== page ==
England hammered by South Africa in heaviest-ever ODI defeat to leave World Cup defence hanging by thread
In reply, they capitulated to 170 in 22 overs, losing by 229 runs with 168 balls left, the heaviest defeat in their ODI history.
It was their third loss in their opening four group games, leaving no margin for error in their final five against Sri Lanka, India, Australia, Netherlands and Pakistan.
The sheen of invincibility that surrounded the 2019 champions is now a distant blur.
England must play perfect cricket from hereon in, but they have rarely looked more imperfect than they do at present.
“It was incredibly disappointing,” admitted captain Jos Buttler. “We came here with high hopes and looking to play our best cricket but were well short of that.
“The boys fought hard and there was a lot of effort, and if we could have restricted them to 340 or 350 it would have been a good chase. We probably have to win every game from here.”
Buttler’s decision to bowl first will be hotly debated, the man himself admitting it was “potentially” a mistake. England’s greatest strength is their batting, but their recent record chasing is poor and South Africa went into the match on the back of a shock defeat to Netherlands, hence an opportunity was missed to put their bowlers under pressure in the oven-like heat.
The make-up of the side will also be questioned: England made three changes, throwing in David Willey and Gus Atkinson, which meant Adil Rashid batting as high as No 8. There was no debating Ben Stokes’s return, at the expense of Liam Livingstone, but pre-match suggestions that Stokes might provide some kind of messianic influence proved sadly awry; the hobbling hero was no better than the rest.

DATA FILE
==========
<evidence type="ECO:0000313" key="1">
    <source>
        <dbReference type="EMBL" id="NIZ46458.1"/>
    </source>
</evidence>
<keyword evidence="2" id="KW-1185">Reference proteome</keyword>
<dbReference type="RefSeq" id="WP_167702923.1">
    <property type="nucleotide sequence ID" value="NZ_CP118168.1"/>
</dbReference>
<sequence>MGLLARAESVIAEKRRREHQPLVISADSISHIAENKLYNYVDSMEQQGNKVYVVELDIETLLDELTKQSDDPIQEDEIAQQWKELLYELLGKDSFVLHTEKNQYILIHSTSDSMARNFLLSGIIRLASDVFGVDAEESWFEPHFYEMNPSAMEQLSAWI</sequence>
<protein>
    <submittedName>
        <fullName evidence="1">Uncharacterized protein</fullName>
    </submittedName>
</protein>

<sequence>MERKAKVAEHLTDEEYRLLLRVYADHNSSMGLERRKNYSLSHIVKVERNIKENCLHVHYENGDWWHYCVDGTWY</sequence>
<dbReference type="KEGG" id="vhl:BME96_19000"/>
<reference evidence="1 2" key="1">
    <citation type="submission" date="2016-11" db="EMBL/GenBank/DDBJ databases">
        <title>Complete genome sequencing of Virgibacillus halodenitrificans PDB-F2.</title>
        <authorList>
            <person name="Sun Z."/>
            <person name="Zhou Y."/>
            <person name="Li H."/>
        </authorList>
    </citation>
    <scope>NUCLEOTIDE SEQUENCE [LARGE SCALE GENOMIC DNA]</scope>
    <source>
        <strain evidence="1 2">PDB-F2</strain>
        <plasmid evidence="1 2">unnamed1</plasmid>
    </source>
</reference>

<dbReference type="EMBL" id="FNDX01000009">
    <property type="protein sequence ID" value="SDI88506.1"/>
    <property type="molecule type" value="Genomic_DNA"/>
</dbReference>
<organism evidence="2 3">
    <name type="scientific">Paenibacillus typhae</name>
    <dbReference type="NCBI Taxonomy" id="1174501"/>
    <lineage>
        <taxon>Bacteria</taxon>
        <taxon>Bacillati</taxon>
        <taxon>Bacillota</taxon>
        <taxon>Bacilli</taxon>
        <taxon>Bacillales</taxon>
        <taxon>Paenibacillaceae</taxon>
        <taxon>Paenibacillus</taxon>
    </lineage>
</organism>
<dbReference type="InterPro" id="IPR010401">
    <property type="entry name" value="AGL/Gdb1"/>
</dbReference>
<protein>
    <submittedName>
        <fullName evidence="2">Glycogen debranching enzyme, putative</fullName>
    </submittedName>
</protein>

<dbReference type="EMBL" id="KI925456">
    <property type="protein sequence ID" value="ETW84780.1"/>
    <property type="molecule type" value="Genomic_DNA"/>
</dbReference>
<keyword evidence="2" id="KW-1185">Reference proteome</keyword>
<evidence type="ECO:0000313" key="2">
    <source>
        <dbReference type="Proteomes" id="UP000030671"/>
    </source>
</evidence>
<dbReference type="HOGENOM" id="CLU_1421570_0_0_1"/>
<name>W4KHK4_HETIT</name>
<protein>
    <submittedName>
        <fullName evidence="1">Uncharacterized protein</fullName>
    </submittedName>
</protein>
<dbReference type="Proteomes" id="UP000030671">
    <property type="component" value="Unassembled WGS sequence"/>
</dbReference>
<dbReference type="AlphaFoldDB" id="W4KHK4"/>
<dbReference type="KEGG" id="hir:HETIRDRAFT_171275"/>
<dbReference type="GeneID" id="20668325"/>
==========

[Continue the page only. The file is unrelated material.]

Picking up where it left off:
South Africa’s innings – and the shape of the contest – was still in the balance when their fifth wicket fell at 243 in the 37th over, Reece Topley having returned from a suspected broken finger sustained early in the piece to remove Aiden Markram (standing in as captain for the ill Temba Bavuma) and David Miller in successive overs.
Was the World Cup about to witness its first close game in a disappointing tournament? Er, not quite.
Heinrich Klaasen and Marco Jansen, the long-levered sixth-wicket pair, sped the game away with a stand of 151 in 77 balls, South Africa plundering 143 from the final 10 overs, including 84 from the last five.
Klaasen crashed 109 from 67 balls with 12 fours and four sixes – the only blot on his copybook a classless celebration of his hundred in Mark Wood’s face – and Jansen struck a career-best 75 not out from 42 balls with three fours and six sixes.
Throw in 85 from Reesa Hendricks, an 11th-hour replacement for Bavuma, 60 from Rassie van der Dussen and 42 from Markram, that great cricketing palindrome, and it was little surprise that the bowling figures were best viewed from behind a particularly large sofa – Wood (0-76 from seven overs) the most expensive, with only Rashid (battling a stomach complaint to take 2-62) and Topley (3-88) standing out.
England’s reply was a shocker. In no time they were 68-6 (66-6 would have been more appropriate) and they would have been even more soundly thumped but for a ninth-wicket stand of 70 between Wood and Atkinson, who threw caution to the wind in five-and-a-half overs of mayhem. Topley, whose fingers had been stung by a drive from van der Dussen, was unable to bat, not that it made a scrap of difference.